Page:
2/25/17

Simply Pure has been on my list for a few years now. I always catch a glimpse of it out of the corner of my eye when I have to get somewhere so I never stop. I take a mental note, move on, and forget about it- until I pass it again as I rush past it on my way somewhere else. The name and logo are both simple and inviting, like grandma’s bakery. I am expecting a cinnamon roll and a pinch on the cheek too.

Unfortunately, that didn’t happen. But I did get some herbs, so there is that silver lining. Louis XIII and Lucky Charms to be exact. These were just the kind of sweets I wanted. These are the kinds of buds that grandma would grow too. They are nice, solid, and dense balls of dankiness. The crystals coat the buds like they were the sugary top of a sugar cookie.

The buds looked good, they smelled good, and they tasted good as well! The aroma of the Louix XIII is complex, to say the least. It is a bit peppery and kind of musty. There is some citrus in there too. The Louis XIII broke apart in chunks and burned smooth. Oddly enough, it tasted a bit like meatloaf. Like some cured venison, It was dry, but it was not harsh.

While talking with the budtender, I was pleased to learn that Simply Pure is a Black-owned business. I am thrilled that the owners, Wanda James and her husband Scott Durrah, have been such strong fighters for the long cannabis war on alternative truth. Not only are they military veterans, but they have been drug warriors for decades. It is such a treat to see a black woman at the helm of this business. It was in February, so I got a discount for Black History Month! Fantastic!

Now I see what I like about Simply Pure. It is that “soul food” flavor that is embedded in the tastes of the owners. There is also an established history of focusing on quality. Simply Pure was an edible company from 2010-2013. They were the first in Colorado to use actual chefs to design and prepare their menus. As edibles became more mainstream and the prices dropped, Ms. James and Mr . Durrah decided to close up shop instead of reducing the quality of their product in order to stay competitive.

They decided to reopen again as a dispensary in December of 2015, and are rolling along now. I was not aware of the owners’ culinary creativity because I like to go into these places with a blank slate. I glazed over the edibles because they are always the same thing: cheeba chews, Dixie this or that, or Mary’s More of the Sames.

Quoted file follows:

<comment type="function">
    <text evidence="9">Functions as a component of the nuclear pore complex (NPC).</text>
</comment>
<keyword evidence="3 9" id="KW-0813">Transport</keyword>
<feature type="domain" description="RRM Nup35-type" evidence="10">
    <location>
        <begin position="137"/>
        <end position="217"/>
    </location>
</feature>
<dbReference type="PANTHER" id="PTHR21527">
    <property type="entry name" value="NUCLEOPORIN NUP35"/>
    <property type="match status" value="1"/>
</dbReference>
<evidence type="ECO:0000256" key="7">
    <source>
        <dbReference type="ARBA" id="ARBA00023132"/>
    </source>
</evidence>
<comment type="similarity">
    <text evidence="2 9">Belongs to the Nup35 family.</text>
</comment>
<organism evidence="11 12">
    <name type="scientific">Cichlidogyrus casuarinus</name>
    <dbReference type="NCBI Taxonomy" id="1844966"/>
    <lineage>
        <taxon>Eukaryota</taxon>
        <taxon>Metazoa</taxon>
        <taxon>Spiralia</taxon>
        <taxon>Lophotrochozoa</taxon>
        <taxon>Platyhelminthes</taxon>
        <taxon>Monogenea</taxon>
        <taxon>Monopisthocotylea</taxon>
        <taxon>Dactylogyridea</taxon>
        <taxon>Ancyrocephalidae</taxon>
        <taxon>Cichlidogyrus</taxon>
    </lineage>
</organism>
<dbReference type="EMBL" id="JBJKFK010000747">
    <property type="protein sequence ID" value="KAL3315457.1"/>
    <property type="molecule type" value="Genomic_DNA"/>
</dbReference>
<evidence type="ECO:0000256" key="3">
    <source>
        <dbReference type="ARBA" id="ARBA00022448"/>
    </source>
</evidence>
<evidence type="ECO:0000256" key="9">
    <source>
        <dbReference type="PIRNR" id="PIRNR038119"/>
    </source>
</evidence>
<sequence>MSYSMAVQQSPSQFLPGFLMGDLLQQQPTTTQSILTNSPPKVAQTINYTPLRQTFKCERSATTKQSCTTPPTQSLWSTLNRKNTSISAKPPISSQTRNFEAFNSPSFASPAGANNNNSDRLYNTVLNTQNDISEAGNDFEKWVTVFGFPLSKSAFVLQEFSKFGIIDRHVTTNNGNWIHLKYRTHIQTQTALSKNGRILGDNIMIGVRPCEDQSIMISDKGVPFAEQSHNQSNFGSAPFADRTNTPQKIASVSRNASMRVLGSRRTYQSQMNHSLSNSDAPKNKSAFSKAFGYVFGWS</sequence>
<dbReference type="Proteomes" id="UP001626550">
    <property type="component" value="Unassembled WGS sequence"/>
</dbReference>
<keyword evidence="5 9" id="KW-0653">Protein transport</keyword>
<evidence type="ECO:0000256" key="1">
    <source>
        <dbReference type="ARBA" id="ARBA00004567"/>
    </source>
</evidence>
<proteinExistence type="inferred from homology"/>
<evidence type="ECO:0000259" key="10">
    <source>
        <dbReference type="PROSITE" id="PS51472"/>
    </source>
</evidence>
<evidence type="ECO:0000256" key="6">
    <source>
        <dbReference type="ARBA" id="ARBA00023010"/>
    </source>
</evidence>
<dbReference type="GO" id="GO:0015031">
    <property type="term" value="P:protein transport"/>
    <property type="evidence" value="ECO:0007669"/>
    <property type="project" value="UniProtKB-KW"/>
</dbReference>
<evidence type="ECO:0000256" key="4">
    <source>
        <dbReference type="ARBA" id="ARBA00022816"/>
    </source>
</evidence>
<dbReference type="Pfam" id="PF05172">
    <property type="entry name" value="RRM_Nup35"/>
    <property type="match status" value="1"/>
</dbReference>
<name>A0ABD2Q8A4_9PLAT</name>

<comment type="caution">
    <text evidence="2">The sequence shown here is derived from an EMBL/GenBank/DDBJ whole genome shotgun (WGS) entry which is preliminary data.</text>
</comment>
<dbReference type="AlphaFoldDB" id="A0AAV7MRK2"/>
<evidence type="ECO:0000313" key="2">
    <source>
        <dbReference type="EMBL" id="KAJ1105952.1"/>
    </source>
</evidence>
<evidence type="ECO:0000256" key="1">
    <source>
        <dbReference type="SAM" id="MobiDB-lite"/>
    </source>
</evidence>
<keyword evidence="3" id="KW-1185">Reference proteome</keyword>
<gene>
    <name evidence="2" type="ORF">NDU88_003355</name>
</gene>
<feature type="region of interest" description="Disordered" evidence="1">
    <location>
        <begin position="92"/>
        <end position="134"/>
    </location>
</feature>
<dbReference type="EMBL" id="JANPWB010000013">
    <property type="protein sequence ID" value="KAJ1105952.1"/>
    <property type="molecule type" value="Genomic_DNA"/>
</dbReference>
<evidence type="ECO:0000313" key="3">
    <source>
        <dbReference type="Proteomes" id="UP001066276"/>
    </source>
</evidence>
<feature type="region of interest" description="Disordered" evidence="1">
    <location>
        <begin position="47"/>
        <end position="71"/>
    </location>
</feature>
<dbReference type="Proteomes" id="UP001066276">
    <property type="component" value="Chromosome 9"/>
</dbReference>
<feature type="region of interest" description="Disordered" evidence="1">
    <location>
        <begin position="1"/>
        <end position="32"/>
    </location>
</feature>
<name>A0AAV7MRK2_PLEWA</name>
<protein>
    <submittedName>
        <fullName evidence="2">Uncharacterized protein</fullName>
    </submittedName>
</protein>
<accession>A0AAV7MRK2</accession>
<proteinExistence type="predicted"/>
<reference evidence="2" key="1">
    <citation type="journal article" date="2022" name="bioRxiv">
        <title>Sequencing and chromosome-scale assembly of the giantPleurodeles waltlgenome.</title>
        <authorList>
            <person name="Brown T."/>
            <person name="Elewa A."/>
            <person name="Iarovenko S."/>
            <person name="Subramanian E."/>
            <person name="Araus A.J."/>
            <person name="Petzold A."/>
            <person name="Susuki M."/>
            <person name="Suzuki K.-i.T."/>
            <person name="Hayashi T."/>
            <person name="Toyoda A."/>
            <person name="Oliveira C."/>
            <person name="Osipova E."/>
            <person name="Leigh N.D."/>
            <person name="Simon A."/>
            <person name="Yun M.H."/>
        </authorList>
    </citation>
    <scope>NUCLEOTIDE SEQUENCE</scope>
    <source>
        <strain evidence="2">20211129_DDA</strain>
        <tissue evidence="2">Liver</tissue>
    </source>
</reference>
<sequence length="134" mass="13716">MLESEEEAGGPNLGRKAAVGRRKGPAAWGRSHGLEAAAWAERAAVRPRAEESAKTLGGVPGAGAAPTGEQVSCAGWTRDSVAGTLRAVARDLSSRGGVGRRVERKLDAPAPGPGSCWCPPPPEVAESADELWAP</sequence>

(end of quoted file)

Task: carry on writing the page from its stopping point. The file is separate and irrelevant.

I want the homegrown, small-batch flavor, and so much of the same keeps me from even looking at edibles. I want to see a slice of pie with the chocolate glaze shimmering in the artificial light. I want the lobby full of guests excited with their new purchase as they make plans with their new friend over a cup of coffee. I think Simply Pure does too.

The new microdosing market is a great way to introduce edibles to people who don’t want the heavy sedative levels that edibles can get to. Why make a cookie so potent? then you can’t have another. I love my chocolate chip cookies. you can ruin a dish with too much cinnamon or nutmeg. Why not with too much cannabis oil? It can really dominate the flavor.

Edibles in the future will be more subtle and complex. Gummies have been around for a good long time. There is a great opportunity to make a pack of ten gummies be the same dose as one gummy is today.  The increased competition in micordosing edibles will inevitably create a different market that could include savory dishes as well. Simply Pure will undoubtedly be at the forefront of businesses that can legally (finally!) blend the café with ganja. I look forward to that day that I can get some of that apple pie, an ounce of Louis XIII, and a pinch on the cheek.